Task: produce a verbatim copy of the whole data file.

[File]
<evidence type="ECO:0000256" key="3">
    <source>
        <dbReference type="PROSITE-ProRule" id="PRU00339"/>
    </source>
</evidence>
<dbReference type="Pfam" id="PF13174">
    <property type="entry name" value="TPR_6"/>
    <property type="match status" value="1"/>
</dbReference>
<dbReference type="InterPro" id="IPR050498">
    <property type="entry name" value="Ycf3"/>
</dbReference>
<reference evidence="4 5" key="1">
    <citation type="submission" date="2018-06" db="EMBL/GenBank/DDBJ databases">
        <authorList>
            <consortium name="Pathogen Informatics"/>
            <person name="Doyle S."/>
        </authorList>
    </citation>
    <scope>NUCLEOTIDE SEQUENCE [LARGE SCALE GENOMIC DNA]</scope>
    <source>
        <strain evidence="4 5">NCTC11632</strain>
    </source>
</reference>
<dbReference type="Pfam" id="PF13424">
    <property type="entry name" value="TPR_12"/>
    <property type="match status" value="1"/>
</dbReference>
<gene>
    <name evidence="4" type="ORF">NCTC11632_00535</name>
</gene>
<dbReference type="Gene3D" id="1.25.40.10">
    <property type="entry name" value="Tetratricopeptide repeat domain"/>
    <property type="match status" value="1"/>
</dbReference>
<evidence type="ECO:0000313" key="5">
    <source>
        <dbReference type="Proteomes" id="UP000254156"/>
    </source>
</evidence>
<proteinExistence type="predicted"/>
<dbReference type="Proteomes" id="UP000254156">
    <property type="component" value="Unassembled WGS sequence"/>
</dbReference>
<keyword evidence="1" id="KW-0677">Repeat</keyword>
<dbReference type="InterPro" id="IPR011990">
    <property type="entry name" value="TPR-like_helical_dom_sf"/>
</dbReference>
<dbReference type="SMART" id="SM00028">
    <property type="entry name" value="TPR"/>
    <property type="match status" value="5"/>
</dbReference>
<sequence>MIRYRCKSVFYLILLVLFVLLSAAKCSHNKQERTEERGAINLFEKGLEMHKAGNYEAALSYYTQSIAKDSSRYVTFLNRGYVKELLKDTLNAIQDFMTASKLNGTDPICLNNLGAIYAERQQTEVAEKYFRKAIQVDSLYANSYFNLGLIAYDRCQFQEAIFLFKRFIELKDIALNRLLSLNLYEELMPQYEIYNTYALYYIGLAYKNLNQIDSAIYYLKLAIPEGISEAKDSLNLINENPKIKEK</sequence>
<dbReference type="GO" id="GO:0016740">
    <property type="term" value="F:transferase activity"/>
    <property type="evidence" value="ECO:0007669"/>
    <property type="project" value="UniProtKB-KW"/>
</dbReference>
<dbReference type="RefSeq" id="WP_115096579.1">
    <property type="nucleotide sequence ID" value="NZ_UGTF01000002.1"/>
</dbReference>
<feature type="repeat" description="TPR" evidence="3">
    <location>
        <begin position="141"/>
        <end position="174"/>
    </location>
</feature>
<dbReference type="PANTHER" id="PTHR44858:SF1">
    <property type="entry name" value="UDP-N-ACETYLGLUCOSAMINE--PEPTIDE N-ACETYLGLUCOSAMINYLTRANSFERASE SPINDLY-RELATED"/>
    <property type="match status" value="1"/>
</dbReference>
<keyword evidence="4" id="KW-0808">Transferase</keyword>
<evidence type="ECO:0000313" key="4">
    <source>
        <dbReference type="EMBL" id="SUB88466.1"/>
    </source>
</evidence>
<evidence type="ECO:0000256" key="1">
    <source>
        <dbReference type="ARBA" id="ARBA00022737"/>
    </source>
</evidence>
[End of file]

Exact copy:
<evidence type="ECO:0000256" key="3">
    <source>
        <dbReference type="PROSITE-ProRule" id="PRU00339"/>
    </source>
</evidence>
<dbReference type="Pfam" id="PF13174">
    <property type="entry name" value="TPR_6"/>
    <property type="match status" value="1"/>
</dbReference>
<dbReference type="InterPro" id="IPR050498">
    <property type="entry name" value="Ycf3"/>
</dbReference>
<reference evidence="4 5" key="1">
    <citation type="submission" date="2018-06" db="EMBL/GenBank/DDBJ databases">
        <authorList>
            <consortium name="Pathogen Informatics"/>
            <person name="Doyle S."/>
        </authorList>
    </citation>
    <scope>NUCLEOTIDE SEQUENCE [LARGE SCALE GENOMIC DNA]</scope>
    <source>
        <strain evidence="4 5">NCTC11632</strain>
    </source>
</reference>
<dbReference type="Pfam" id="PF13424">
    <property type="entry name" value="TPR_12"/>
    <property type="match status" value="1"/>
</dbReference>
<gene>
    <name evidence="4" type="ORF">NCTC11632_00535</name>
</gene>
<dbReference type="Gene3D" id="1.25.40.10">
    <property type="entry name" value="Tetratricopeptide repeat domain"/>
    <property type="match status" value="1"/>
</dbReference>
<evidence type="ECO:0000313" key="5">
    <source>
        <dbReference type="Proteomes" id="UP000254156"/>
    </source>
</evidence>
<proteinExistence type="predicted"/>
<dbReference type="Proteomes" id="UP000254156">
    <property type="component" value="Unassembled WGS sequence"/>
</dbReference>
<keyword evidence="1" id="KW-0677">Repeat</keyword>
<dbReference type="InterPro" id="IPR011990">
    <property type="entry name" value="TPR-like_helical_dom_sf"/>
</dbReference>
<dbReference type="SMART" id="SM00028">
    <property type="entry name" value="TPR"/>
    <property type="match status" value="5"/>
</dbReference>
<sequence>MIRYRCKSVFYLILLVLFVLLSAAKCSHNKQERTEERGAINLFEKGLEMHKAGNYEAALSYYTQSIAKDSSRYVTFLNRGYVKELLKDTLNAIQDFMTASKLNGTDPICLNNLGAIYAERQQTEVAEKYFRKAIQVDSLYANSYFNLGLIAYDRCQFQEAIFLFKRFIELKDIALNRLLSLNLYEELMPQYEIYNTYALYYIGLAYKNLNQIDSAIYYLKLAIPEGISEAKDSLNLINENPKIKEK</sequence>
<dbReference type="GO" id="GO:0016740">
    <property type="term" value="F:transferase activity"/>
    <property type="evidence" value="ECO:0007669"/>
    <property type="project" value="UniProtKB-KW"/>
</dbReference>
<dbReference type="RefSeq" id="WP_115096579.1">
    <property type="nucleotide sequence ID" value="NZ_UGTF01000002.1"/>
</dbReference>
<feature type="repeat" description="TPR" evidence="3">
    <location>
        <begin position="141"/>
        <end position="174"/>
    </location>
</feature>
<dbReference type="PANTHER" id="PTHR44858:SF1">
    <property type="entry name" value="UDP-N-ACETYLGLUCOSAMINE--PEPTIDE N-ACETYLGLUCOSAMINYLTRANSFERASE SPINDLY-RELATED"/>
    <property type="match status" value="1"/>
</dbReference>
<keyword evidence="4" id="KW-0808">Transferase</keyword>
<evidence type="ECO:0000313" key="4">
    <source>
        <dbReference type="EMBL" id="SUB88466.1"/>
    </source>
</evidence>
<evidence type="ECO:0000256" key="1">
    <source>
        <dbReference type="ARBA" id="ARBA00022737"/>
    </source>
</evidence>